“We expected to see that older adults in worse health more
frequently discussed of end-of-life plans and preferences,” said
Krista Lyn Harrison, a geriatrics researcher, Division of
Geriatrics, School of Medicine, University of California, San
Francisco. “Instead, we saw either no difference or less frequent
discussions in these populations,” she said.
“In the case of older adults with dementia, they or their proxies
reported discussing advance care planning less frequently than those
without dementia,” Harrison told Reuters Health by email.
The researchers used data from the long-term National Health and
Aging Trends Study of community-dwelling Medicare beneficiaries aged
65 years and older who responded to the 2015 main survey and a
supplemental module in 2012.
Participants answered questions about whether or not they had
discussed with anyone what medical treatment they desired if they
became seriously ill in the future, whether they had legal
arrangements for a proxy to make decisions about medical care and
whether they had written instructions about desired medical
treatment in the form of an advance directive.
They also reported their age, sex, race, education level, income
level, self-rated health, number of chronic health conditions,
disability in activities of daily living and if they had a dementia
About 2,000 Medicare beneficiaries completed the surveys and 1,156
reported having had an end of life discussion, 997 had a legal proxy
for health decisions, and 1,027 had an advance directive.
Almost 30 percent of people had none of the three advance-care
elements, while almost 40 percent had all three, according to the
results in JAMA Internal Medicine, October 31.
Men, African Americans, Latinos, those with lower levels of
educational attainment and lower annual income were less likely than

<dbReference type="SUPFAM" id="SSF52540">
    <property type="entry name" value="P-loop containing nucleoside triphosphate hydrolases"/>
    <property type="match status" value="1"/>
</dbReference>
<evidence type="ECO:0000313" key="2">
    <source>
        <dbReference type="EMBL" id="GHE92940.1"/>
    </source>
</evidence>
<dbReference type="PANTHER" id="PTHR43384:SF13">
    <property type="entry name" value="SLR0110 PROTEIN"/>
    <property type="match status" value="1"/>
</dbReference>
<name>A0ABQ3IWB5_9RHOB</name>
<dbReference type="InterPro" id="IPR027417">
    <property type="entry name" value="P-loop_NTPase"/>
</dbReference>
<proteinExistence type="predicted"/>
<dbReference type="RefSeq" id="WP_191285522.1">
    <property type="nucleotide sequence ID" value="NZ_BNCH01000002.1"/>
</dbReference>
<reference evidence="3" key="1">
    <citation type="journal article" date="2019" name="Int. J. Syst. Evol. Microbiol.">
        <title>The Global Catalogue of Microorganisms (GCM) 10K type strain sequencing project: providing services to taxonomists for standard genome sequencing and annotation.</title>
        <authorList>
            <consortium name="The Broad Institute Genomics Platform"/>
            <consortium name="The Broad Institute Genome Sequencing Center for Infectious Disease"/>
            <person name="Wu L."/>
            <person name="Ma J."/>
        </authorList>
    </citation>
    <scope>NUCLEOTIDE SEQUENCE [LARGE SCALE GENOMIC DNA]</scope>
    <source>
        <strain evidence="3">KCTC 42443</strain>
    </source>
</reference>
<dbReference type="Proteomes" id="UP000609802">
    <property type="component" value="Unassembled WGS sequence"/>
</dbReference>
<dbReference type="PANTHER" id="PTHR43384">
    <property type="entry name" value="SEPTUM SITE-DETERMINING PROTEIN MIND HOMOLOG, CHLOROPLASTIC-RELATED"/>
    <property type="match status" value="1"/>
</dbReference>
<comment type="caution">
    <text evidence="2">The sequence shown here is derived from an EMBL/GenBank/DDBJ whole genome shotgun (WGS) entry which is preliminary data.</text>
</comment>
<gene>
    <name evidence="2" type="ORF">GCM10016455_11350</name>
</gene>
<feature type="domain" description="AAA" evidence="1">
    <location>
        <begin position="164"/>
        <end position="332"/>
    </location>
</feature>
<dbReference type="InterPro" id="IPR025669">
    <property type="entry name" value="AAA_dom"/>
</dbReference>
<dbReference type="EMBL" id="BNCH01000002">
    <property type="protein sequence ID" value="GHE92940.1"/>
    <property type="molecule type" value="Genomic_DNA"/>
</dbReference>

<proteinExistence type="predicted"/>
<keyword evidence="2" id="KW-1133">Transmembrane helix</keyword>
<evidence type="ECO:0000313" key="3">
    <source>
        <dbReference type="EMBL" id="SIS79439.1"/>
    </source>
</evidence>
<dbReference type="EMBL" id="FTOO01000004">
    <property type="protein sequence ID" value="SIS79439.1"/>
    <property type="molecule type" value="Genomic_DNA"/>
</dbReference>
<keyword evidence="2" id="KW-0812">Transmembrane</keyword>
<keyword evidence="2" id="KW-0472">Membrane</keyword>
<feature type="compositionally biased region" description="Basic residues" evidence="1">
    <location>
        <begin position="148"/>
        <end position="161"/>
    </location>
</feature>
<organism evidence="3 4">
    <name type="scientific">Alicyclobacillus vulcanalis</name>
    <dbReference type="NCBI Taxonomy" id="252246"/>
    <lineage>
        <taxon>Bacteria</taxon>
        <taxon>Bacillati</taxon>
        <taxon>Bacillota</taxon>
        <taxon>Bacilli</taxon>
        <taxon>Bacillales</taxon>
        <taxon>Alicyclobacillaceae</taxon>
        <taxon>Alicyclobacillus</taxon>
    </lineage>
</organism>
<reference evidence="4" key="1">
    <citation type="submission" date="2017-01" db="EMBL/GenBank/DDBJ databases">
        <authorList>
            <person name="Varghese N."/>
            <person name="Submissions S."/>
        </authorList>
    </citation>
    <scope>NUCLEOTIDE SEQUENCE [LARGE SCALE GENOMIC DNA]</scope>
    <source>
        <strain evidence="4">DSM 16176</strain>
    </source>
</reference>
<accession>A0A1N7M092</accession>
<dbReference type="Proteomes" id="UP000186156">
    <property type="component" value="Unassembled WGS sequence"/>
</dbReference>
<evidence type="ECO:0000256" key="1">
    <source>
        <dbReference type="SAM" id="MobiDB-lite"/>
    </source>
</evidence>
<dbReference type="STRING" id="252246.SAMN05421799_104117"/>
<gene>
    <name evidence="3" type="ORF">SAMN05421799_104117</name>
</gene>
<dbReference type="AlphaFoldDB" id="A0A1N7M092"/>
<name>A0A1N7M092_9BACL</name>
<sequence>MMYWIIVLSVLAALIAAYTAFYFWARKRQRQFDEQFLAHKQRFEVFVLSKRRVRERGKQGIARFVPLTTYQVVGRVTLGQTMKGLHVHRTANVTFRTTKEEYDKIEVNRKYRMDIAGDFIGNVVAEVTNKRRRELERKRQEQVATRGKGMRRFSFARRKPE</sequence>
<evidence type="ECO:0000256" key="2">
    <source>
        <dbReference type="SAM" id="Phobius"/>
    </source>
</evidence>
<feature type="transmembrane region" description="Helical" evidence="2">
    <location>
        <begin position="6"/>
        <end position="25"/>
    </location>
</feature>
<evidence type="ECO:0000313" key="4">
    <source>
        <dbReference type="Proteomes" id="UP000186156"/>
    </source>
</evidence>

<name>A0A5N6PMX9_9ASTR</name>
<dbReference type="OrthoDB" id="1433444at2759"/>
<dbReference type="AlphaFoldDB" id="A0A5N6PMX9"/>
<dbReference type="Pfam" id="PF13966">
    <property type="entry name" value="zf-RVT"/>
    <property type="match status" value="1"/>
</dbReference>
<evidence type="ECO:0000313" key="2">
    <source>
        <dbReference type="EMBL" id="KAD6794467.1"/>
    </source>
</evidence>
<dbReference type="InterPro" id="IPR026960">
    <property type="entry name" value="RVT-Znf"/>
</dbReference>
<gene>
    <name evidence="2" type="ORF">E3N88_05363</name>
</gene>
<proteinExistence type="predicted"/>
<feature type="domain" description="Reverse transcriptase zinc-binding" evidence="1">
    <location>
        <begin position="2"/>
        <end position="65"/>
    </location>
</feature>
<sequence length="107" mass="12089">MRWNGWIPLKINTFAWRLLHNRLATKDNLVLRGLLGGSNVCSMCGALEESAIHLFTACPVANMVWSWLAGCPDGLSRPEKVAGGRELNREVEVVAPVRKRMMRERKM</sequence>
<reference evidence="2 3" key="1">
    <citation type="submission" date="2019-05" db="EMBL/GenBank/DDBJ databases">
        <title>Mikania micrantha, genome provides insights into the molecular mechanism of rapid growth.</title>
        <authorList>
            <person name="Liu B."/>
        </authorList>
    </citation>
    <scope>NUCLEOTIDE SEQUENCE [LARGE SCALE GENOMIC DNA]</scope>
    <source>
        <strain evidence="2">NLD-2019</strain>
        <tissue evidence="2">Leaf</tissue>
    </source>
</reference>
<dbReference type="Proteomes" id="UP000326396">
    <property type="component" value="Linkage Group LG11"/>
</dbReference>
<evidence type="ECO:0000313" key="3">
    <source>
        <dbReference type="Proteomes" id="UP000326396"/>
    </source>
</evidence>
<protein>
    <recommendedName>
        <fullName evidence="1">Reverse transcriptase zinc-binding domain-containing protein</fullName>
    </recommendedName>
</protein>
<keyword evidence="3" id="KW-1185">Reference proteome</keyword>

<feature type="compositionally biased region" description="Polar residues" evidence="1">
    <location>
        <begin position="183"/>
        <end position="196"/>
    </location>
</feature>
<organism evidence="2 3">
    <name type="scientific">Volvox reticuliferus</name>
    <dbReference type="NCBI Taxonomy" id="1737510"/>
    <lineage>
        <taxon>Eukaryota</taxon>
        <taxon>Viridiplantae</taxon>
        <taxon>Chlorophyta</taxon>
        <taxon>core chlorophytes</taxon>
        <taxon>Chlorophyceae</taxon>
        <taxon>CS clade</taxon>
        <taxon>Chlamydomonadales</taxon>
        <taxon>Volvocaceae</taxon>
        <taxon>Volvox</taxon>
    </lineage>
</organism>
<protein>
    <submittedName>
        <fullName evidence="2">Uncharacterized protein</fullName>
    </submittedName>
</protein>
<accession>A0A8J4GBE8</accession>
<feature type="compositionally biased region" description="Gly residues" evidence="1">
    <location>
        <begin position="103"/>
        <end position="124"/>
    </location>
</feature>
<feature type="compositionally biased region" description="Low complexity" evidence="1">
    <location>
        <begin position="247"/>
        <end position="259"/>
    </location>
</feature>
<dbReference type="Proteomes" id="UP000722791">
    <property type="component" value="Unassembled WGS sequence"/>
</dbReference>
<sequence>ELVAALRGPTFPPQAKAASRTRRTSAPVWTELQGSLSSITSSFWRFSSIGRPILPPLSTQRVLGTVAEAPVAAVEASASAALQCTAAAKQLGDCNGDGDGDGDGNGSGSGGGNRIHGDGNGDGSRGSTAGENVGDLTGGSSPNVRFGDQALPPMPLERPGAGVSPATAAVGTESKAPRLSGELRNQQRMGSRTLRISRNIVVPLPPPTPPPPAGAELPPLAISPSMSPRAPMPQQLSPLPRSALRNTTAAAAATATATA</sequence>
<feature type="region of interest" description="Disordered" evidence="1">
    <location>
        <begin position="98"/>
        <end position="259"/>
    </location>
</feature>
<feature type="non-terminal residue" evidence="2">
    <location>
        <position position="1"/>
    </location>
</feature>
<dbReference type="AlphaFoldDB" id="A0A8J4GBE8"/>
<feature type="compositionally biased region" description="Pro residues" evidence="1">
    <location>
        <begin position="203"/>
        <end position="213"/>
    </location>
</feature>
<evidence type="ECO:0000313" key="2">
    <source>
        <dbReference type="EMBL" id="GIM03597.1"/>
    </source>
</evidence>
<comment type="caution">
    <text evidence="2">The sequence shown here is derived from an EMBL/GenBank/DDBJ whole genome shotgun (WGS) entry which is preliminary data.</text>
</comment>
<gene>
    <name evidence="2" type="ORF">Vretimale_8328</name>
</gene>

others to have two or more of the three advance care planning
elements. Older Spanish-speaking Latinos were the least likely to
have taken these steps, with 19 percent saying they had had an end
of life discussion, 20 percent had a legal proxy and 17 percent had
an advance directive. In comparison, rates for non-Hispanic whites
in the same categories were 66 percent, 54 percent and 59 percent,
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It’s not clear what drives these disparities, Harrison said.
“Our worry is that these differences may occur because clinicians
are not proactively engaging older adults and their loved ones in
culturally-appropriate discussions about their end-of-life plans and
preferences until too late,” she said. “In the case of dementia,
often dementia is not recognized as a terminal illness and thus
discussions are not begun early enough,” she said.
“Race-based differences might be caused by cultural differences in
willingness to engage in these discussions, or differences in access
to clinicians who are able to have these discussions in the language
and culture most comfortable to the older adult and their loved
ones,” Harrison said.
JAMA Intern Med 2016.
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